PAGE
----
After Vader’s attempt to bring him down a peg, Admiral Motti wasn’t feeling safe enough to remain in dialogue, so he counterattacked with labeling (“sorcerous”) and attacking (“sad devotion”).

I wonder if Crucial Conversations training could have helped.

So Vader escalates. Instead he should have recognized “uh-oh things are getting heated, hmm I am not feeling safe, but before I use the force to choke him, I should ask myself what do  really want (long-term) out of this conversation? I want a team that can help me crush the rebellion to protect the empire that I kind of thought I would rule someday.” Next he needed to recognize that Admiral Motti was feeling unsafe, what is the evidence? The labeling and attacking. Then he needed to restore safety. Well was it mutual purpose or respect at risk? Respect. Vader’s dismissive comment about the Death Star really irked his would-be minion, I mean co-worker. In this case a clarification of intent using contrasting would be useful.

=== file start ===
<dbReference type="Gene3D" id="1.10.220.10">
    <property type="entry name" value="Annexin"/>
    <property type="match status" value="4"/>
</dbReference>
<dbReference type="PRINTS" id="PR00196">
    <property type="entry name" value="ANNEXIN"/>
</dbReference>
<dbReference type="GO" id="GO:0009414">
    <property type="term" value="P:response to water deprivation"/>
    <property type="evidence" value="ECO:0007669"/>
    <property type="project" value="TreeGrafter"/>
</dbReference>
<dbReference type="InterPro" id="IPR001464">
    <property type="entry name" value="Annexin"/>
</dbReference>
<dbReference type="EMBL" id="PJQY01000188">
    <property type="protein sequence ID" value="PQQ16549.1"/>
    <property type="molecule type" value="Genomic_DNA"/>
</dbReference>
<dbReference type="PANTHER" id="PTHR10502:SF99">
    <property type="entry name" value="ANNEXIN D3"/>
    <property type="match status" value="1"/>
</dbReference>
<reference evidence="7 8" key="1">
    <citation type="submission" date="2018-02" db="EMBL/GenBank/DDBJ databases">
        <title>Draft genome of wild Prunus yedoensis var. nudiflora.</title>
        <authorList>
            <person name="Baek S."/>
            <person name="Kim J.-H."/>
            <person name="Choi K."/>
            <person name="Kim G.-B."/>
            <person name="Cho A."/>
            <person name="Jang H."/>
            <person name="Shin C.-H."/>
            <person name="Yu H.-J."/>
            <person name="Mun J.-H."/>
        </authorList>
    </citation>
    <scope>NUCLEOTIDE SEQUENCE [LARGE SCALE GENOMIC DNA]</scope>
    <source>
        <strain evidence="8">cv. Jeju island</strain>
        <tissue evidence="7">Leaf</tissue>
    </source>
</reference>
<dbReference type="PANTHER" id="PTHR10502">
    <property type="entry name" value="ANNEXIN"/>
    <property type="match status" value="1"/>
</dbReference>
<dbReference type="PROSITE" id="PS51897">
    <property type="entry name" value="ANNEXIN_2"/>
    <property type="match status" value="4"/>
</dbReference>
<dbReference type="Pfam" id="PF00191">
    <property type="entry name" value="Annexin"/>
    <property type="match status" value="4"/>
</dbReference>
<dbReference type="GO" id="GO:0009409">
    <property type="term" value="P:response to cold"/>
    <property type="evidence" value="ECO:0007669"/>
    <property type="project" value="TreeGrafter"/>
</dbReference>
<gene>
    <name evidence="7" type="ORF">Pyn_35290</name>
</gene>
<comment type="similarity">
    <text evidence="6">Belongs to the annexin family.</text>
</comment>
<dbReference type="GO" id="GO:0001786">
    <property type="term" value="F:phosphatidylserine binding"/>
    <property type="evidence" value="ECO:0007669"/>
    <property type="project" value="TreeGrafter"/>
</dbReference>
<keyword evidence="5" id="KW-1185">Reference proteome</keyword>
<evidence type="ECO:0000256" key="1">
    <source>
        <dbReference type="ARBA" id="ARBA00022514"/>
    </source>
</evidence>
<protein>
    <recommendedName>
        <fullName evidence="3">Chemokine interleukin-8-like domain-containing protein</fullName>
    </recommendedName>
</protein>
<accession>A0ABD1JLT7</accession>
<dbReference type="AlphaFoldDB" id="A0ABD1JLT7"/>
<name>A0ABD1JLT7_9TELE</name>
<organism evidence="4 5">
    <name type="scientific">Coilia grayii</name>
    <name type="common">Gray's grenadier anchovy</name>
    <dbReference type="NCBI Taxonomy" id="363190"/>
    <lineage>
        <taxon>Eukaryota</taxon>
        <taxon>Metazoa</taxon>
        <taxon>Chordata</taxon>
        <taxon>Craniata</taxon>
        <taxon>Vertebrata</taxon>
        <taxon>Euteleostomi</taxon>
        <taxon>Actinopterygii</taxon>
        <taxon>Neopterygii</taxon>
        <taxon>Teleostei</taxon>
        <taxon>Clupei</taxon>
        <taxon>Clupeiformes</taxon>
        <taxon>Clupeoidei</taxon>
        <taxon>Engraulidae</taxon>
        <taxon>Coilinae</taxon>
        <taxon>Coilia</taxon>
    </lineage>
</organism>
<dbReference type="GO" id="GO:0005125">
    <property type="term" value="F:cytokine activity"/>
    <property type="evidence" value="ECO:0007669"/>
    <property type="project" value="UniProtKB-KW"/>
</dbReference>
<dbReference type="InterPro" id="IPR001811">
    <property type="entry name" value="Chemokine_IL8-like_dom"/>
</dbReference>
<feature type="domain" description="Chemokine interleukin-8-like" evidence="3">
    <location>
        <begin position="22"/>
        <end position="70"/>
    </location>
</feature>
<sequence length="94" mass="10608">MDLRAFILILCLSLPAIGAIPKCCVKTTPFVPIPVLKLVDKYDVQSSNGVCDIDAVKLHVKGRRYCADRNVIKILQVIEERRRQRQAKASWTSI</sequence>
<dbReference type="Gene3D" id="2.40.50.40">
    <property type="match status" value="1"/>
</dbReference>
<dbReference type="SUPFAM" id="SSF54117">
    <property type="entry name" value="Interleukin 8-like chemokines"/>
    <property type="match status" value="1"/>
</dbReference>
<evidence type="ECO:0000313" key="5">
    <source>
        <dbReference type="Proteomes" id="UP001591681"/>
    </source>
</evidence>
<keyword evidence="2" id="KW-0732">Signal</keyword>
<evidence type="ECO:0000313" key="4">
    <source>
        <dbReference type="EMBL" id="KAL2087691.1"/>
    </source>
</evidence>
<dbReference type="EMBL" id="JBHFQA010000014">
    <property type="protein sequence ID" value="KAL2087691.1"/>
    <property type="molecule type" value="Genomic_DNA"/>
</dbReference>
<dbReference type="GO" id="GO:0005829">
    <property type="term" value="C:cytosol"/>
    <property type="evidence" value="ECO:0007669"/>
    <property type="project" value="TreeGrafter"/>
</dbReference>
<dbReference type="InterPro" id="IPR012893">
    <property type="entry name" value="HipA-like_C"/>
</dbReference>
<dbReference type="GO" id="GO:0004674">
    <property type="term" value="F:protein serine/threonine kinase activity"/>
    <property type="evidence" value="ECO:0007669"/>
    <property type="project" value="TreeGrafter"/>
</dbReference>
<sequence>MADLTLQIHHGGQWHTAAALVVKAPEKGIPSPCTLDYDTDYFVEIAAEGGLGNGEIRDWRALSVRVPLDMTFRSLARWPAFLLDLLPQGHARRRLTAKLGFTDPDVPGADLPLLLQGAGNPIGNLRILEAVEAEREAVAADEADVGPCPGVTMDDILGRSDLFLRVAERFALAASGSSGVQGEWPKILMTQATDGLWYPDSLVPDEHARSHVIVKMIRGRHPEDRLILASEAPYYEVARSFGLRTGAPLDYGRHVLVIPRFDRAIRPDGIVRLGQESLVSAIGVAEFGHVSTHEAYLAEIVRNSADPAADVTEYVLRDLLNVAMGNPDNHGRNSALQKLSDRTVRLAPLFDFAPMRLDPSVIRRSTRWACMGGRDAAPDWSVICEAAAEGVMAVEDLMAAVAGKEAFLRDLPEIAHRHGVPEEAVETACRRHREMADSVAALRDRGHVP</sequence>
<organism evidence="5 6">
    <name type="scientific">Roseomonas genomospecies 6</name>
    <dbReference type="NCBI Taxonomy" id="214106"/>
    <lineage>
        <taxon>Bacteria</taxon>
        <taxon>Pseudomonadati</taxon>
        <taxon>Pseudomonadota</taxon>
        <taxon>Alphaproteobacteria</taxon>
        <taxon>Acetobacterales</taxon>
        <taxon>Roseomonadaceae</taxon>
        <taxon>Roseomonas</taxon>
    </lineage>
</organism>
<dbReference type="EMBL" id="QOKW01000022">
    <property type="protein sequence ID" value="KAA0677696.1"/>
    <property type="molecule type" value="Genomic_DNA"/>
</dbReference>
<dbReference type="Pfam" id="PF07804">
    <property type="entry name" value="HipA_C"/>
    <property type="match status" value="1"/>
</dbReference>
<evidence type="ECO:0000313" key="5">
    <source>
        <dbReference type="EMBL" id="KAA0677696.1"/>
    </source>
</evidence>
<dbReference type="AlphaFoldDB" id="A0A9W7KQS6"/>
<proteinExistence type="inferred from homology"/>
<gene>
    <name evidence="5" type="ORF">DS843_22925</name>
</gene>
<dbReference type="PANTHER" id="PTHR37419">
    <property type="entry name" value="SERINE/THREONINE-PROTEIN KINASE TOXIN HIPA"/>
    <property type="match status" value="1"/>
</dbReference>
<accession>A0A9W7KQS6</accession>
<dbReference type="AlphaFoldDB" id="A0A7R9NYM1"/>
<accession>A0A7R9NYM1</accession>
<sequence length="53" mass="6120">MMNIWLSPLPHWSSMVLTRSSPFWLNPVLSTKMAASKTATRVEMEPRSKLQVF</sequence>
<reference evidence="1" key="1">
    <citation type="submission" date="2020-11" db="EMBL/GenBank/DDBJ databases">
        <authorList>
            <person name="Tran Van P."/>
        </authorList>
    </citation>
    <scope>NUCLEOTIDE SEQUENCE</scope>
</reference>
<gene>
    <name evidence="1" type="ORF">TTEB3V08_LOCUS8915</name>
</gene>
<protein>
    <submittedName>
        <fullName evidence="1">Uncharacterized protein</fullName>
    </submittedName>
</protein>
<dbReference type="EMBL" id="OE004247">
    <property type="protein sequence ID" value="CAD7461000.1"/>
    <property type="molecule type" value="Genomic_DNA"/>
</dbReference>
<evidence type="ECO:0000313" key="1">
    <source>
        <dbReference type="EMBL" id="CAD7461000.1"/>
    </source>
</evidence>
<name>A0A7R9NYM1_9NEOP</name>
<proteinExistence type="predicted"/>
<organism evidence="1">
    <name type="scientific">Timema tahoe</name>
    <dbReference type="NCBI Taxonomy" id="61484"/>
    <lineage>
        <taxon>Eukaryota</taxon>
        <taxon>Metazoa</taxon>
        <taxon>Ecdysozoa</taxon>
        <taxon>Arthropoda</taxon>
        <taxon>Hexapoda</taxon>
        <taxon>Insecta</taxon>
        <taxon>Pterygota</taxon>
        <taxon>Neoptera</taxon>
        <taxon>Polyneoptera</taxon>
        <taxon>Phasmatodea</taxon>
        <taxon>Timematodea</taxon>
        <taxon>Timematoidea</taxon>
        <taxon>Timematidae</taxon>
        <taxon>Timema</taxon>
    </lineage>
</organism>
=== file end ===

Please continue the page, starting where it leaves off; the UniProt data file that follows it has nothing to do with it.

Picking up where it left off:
”Admiral, my earlier comment was not intended as a personal attack on your engineering abilities nor on your creation. I did want to caution us all about the dangers of overconfidence. I agree that the Death Star is powerful , so too is the Force. Imagine what we can do wielding them together.”
He focuses on results

Darth Vader: Yes, Admiral?
Admiral Piett: Our ships have sighted the Millennium Falcon, Lord. But it has entered an asteroid field and we can not risk...
Darth Vader: [interupting] Asteroids do not concern me, Admiral. I want that ship, not excuses.

If only Vader could have learned to look he could have realized that Piett wasn’t feeling safe. As evidenced by Piett falling out of dialogue into silence. Oh wait that was his intention.

How could the recently promoted Piett handle this? He believes and with some degree of reasonability that he faces a choice between speaking up and losing his life. Is this a sucker’s choice? Is there a way he can speak up and save his life too? Probably. One key thing you learn about Crucial Conversations is about picking what conversation to have and preparing for it.